A new study shows that male rats raised with lots of sisters are less attractive to lady rats. So is this research applicable to humans?
According to the Association for Psychological Science (via Good Men Project), researchers at UT Austin found that male rats raised in litters with lots of female rats excited less interest from potential mates. How do you know if lady rats like a dude rat? Study author David Crews explains that "if they want to mate with a male, they'll do a move called a dart-hop." Also, "they wiggle their ears. It drives males nuts." Hot. Males from female-dominated litters inspired less dart-hopping, but they may have made up for this by being quicker on the draw — while they penetrated and ejaculated in female rats as much as their counterparts raised with fewer sisters, they spent less time "mounting." I'm not totally sure what constitutes good rat sex, but it kind of sounds like these dudes were eliminating foreplay.
Writes Lu Fong of the Good Men Project,
So does this translate to humans? Not exactly. While sibling studies have shown that having sisters could prevent depression — and having an older brother often sparks more aggression — there's no direct correlation between our species … yet.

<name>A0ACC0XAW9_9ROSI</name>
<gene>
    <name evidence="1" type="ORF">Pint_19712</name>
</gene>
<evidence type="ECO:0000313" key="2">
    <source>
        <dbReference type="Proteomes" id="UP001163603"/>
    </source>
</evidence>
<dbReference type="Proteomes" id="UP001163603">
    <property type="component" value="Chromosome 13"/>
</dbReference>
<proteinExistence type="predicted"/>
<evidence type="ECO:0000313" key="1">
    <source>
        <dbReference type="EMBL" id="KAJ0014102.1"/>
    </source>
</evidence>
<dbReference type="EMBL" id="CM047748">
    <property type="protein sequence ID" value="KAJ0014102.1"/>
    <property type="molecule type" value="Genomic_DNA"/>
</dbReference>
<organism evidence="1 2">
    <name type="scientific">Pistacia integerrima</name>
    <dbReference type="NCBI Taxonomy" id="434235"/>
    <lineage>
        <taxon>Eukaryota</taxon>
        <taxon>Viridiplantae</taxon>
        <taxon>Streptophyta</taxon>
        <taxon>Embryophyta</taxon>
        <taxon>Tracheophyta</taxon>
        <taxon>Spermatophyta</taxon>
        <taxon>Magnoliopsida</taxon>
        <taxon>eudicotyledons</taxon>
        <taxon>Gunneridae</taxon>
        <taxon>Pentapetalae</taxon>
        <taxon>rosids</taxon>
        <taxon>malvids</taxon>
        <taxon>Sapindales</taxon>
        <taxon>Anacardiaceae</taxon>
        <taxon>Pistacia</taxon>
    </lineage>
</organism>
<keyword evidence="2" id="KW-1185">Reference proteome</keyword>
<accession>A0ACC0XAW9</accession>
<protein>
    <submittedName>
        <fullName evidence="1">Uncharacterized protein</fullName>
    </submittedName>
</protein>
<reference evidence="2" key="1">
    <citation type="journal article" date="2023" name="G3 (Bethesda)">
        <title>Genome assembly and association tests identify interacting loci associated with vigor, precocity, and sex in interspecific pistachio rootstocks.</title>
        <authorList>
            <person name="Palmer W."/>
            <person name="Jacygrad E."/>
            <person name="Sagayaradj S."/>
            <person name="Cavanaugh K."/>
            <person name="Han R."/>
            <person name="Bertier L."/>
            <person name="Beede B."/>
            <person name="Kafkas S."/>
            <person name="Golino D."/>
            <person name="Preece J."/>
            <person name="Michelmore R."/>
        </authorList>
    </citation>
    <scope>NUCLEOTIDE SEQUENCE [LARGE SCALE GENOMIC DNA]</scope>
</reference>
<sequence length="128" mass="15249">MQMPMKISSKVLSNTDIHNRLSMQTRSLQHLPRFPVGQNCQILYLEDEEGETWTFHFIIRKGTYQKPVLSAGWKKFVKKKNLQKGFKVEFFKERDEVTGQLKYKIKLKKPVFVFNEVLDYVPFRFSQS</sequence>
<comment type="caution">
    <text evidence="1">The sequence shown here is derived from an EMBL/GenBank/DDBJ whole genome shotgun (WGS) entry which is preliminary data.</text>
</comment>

In fact, I would think the opposite would be true in humans. I can think of several reasons why dudes with sisters might be more attractive than average. They're less likely to be grossed out or confused by periods, for instance. They're less likely to subscribe to the two most obnoxious dude myths about PMS — a) it is fake, and b) it is responsible for all women's anger, ever. Most importantly, they have some early experiences interacting with girls around their age in a nonsexual context, which may help them respect women and treat them as equals later on. In general, getting socialized with people of other genders is probably good for all humans — regardless of what lady rats think.